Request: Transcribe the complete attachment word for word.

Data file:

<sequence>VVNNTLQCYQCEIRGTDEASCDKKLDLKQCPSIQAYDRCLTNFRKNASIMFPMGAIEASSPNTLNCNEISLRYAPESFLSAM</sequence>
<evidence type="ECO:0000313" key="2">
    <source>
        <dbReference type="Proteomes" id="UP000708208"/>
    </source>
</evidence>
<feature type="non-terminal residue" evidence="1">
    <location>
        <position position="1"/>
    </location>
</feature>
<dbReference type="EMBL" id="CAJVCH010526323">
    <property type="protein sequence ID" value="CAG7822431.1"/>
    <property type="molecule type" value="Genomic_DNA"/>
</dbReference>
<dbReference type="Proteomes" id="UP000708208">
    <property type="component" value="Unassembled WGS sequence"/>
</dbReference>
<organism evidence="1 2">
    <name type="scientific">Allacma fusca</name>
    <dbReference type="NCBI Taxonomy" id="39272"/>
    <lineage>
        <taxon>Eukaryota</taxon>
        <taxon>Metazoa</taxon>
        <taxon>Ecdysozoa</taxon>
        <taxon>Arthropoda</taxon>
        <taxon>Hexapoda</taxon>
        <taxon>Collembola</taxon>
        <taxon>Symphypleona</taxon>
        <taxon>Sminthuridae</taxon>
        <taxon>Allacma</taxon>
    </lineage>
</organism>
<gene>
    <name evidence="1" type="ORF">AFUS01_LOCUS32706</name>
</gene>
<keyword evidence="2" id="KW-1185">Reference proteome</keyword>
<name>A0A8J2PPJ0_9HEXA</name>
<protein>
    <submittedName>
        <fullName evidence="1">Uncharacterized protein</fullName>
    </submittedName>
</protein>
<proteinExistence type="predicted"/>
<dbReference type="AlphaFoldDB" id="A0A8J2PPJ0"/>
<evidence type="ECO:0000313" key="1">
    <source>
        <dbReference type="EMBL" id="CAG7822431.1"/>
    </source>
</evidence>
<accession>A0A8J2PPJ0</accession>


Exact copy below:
<sequence>VVNNTLQCYQCEIRGTDEASCDKKLDLKQCPSIQAYDRCLTNFRKNASIMFPMGAIEASSPNTLNCNEISLRYAPESFLSAM</sequence>
<evidence type="ECO:0000313" key="2">
    <source>
        <dbReference type="Proteomes" id="UP000708208"/>
    </source>
</evidence>
<feature type="non-terminal residue" evidence="1">
    <location>
        <position position="1"/>
    </location>
</feature>
<dbReference type="EMBL" id="CAJVCH010526323">
    <property type="protein sequence ID" value="CAG7822431.1"/>
    <property type="molecule type" value="Genomic_DNA"/>
</dbReference>
<dbReference type="Proteomes" id="UP000708208">
    <property type="component" value="Unassembled WGS sequence"/>
</dbReference>
<organism evidence="1 2">
    <name type="scientific">Allacma fusca</name>
    <dbReference type="NCBI Taxonomy" id="39272"/>
    <lineage>
        <taxon>Eukaryota</taxon>
        <taxon>Metazoa</taxon>
        <taxon>Ecdysozoa</taxon>
        <taxon>Arthropoda</taxon>
        <taxon>Hexapoda</taxon>
        <taxon>Collembola</taxon>
        <taxon>Symphypleona</taxon>
        <taxon>Sminthuridae</taxon>
        <taxon>Allacma</taxon>
    </lineage>
</organism>
<gene>
    <name evidence="1" type="ORF">AFUS01_LOCUS32706</name>
</gene>
<keyword evidence="2" id="KW-1185">Reference proteome</keyword>
<name>A0A8J2PPJ0_9HEXA</name>
<protein>
    <submittedName>
        <fullName evidence="1">Uncharacterized protein</fullName>
    </submittedName>
</protein>
<proteinExistence type="predicted"/>
<dbReference type="AlphaFoldDB" id="A0A8J2PPJ0"/>
<evidence type="ECO:0000313" key="1">
    <source>
        <dbReference type="EMBL" id="CAG7822431.1"/>
    </source>
</evidence>
<accession>A0A8J2PPJ0</accession>